The panel that compiles the watch list for the Mackey Award gave Boise State senior tight end Jake Roh a mulligan for his injury-riddled 2016 season. Roh is on the Mackey list again, with expectations that he’ll return to the form that saw him make 68 catches for 765 yards in his first two seasons as a Bronco. Last year was marred by a knee problem that never went away—at least not until the Cactus Bowl. Roh logged just 10 receptions for 113 yards all season, with six of the grabs and 54 of the yards coming in the loss to Baylor. This is going to be an interesting season for Roh. He was an Arizona all-state wide receiver as a high school junior in Scottsdale. Roh’s capable of lining up anywhere.
Conventional wisdom is that Boise State’s uncommonly deep stable of tight ends, combined with uncertainty at wide receiver beyond Cedrick Wilson, will bring some new things in the passing game this year. Last season, Roh wasn’t even the leading receiver among tight ends—it was Fruitland’s Alec Dhaenens with 15 catches for 119 yards. The unit combined for just 29 receptions in 2016, and Dhaenens scored the group’s only two touchdowns, But Roh is back at full strength, and Dhaenens also returns as a senior. Jake Knight and Chase Blakley are poised to take the next step, and Nick Crabtree, Matt Pistone and John Bates are acapable of contributing as well.
In May, Boise State center Mason Hampton was named to the Rimington Award spring watch list. Now the Meridian High grad is on the main Rimington Award watch list (I don’t know why they have to do this twice). The school’s release makes a point of Hampton’s role in helping Jeremy McNichols to back-to-back 1,000-yard seasons the past two years. If Hampton can help heir-apparent Alexander Mattison go for 1,000 this season, he’ll be making a case for himself in Rimington balloting. That’s one of the questions surrounding the Bronco offense: can Mattison keep it going after four years of McNichols and Jay Ajayi in the role of feature back.
Here’s one takeaway from USA Today’s “Five things to know about every NFL team in 2017.” Writer Steven Ruiz says the Tampa Bay Buccaneers still believe in Doug Martin: “About five months ago, Martin’s time in Tampa appeared to be up. That doesn’t appear to be the case any longer after the team waited until the fifth round to draft a running back (Jeremy McNichols). Martin missed the final two games of the 2016 season. He had failed a drug test and eventually checked himself into rehab. He’s back with the team now and expected to be a starter, though he still has three games remaining on his suspension. The Bucs need Martin to stay clean and be on his game if they are going to prevent opponents from gearing up against the pass again.” Tampa Bay has had every opportunity to dump him. But it hasn’t.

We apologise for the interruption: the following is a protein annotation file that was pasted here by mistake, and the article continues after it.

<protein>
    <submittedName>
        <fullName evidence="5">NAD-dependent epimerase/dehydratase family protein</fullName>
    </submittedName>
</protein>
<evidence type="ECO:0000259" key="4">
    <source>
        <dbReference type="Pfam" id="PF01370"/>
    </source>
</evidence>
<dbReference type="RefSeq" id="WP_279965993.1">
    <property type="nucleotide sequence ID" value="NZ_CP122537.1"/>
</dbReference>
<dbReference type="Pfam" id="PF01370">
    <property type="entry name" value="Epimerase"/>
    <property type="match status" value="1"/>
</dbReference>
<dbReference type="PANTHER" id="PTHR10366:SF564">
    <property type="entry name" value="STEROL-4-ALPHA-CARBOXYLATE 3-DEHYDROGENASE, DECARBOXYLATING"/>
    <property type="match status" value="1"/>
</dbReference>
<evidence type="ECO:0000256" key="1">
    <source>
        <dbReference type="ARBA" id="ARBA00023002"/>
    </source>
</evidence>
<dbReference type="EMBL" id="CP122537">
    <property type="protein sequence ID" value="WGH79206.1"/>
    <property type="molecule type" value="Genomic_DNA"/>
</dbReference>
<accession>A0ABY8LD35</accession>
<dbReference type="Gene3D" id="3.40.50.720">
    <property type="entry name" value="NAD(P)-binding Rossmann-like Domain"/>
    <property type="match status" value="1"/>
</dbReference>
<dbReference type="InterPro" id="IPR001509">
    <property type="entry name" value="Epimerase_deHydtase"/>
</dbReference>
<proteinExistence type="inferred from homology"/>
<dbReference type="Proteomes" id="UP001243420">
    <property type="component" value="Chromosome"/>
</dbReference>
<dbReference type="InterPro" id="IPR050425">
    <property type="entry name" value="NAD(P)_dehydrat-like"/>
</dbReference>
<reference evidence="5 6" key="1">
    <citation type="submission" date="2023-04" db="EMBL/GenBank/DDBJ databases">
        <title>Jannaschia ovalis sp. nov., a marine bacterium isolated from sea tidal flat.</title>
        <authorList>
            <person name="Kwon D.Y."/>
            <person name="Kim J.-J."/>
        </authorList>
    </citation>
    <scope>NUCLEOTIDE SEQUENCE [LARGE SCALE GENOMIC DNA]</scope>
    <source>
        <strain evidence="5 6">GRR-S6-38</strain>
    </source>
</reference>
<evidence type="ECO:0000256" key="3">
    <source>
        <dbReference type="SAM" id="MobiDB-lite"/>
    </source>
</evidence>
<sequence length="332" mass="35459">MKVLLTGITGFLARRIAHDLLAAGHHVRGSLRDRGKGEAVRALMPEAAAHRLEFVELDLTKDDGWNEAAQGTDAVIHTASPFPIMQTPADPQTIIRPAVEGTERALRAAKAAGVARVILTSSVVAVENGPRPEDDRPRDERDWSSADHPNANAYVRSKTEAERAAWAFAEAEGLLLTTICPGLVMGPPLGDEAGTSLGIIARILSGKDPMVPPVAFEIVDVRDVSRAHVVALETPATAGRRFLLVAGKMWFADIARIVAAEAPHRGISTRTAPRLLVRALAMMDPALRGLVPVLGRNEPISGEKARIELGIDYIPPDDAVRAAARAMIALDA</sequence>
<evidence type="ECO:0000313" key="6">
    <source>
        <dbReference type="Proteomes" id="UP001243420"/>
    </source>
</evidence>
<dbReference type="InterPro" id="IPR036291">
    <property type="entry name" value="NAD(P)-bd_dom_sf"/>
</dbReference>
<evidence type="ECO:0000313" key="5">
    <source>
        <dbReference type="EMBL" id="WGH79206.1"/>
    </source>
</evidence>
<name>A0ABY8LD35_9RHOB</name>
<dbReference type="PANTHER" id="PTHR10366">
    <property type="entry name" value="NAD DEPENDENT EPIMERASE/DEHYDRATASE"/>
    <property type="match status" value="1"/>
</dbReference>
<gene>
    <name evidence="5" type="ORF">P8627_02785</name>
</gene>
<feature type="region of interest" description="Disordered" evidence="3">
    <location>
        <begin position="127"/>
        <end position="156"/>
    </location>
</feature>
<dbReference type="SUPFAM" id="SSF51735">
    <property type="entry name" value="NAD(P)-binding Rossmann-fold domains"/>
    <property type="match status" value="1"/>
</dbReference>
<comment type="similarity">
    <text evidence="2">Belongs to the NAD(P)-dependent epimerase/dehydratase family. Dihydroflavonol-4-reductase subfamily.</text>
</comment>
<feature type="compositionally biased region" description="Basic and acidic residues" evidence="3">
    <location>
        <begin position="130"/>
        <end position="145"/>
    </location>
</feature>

The only former Boise Hawk in the All-Star Game had a nondescript night in Miami. Josh Harrison of the Pirates went 0-for-2, including a strikeout with the potential winning run on board for the National League in the bottom of the ninth. The game didn’t seem to miss being tagged with homefield advantage in the World Series. The Mariners’ Robinson Cano provided the winning run with a solo home run in the top of the 10th for a 2-1 American League victory, the AL’s fifth straight in the Midsummer Classic.
Well, at least Thomas Bropleh, has had a chance to represent his hometown team. The former Boise State Bronco hasn’t seen the floor much for the Denver Nuggets in the Las Vegas Summer League, though. Bropleh appeared in one of the Nuggets first three games, playing three minutes in Sunday’s 90-71 loss to Minnesota and scoring on his only field goal attempt. Single-eilimination tournament play begins today in Vegas. Ex-Bronco James Webb III isn’t slated to play in NBA summer leagues this month—he’s healing from a right ankle fracture he suffered in March in D-League (now G-League) play with the Philadelphia 76ers’ affiliate in Delaware. Webb was having a strong season for the 87ers, averaging 13.1 points and 9.3 rebounds in 39 games.
Bishop Kelly grad Madeleine Sheils made her second career cut on the LPGA Tour last weekend, finishing tied for 70th at the Thornberry Creek LPGA Classic. Sheils’ start was tremendous last Thursday in Green Bay—a six-under 66. Only a 76 on Saturday kept the one-time Nebraska Cornhusker from a bigger check. Speaking of which, the money’s a lot different on the women’s tour. Sheils earned $3,939 for her efforts at Thornberry Creek. She’s No. 160 on the LPGA money list with $6,660.
A great honor for a prominent Boise hockey guy. The ECHL has named linesman Scott DeBaugh as the recipient of the 2016-17 Ryan Birmingham Memorial Award. The honor goes annually to an on-ice official for his contributions and dedication to the league officiating staff. DeBaugh has been an ECHL ref for 10 years, and he gave a shout-out to locals: “I would like to thank all of those people that take care of all of the officials at Century Link Arena in Boise.”
This Day In Sports…July 12:
A significant day in the career of Babe Ruth. Before he was the “Great Bambino,” he was a pitcher for the Boston Red Sox, and he made his major league debut on this day in 1914, giving up two runs on eight hits over seven innings in a 4-3 win over Cleveland. On this day in 1921, Ruth broke the big league record with his 137th career home run (yes, 137th). And on this day in 1927—90 years ago today—the Babe swatted his 30th homer of the season, halfway to his record of 60 that would stand for the next 34 years.
(Tom Scott hosts the Scott Slant segment during the football season on KTVB’s Sunday Sports Extra and anchors five sports segments each weekday on 93.1 FM KTIK. He also served as color commentator on KTVB’s telecasts of Boise State football for 14 seasons.)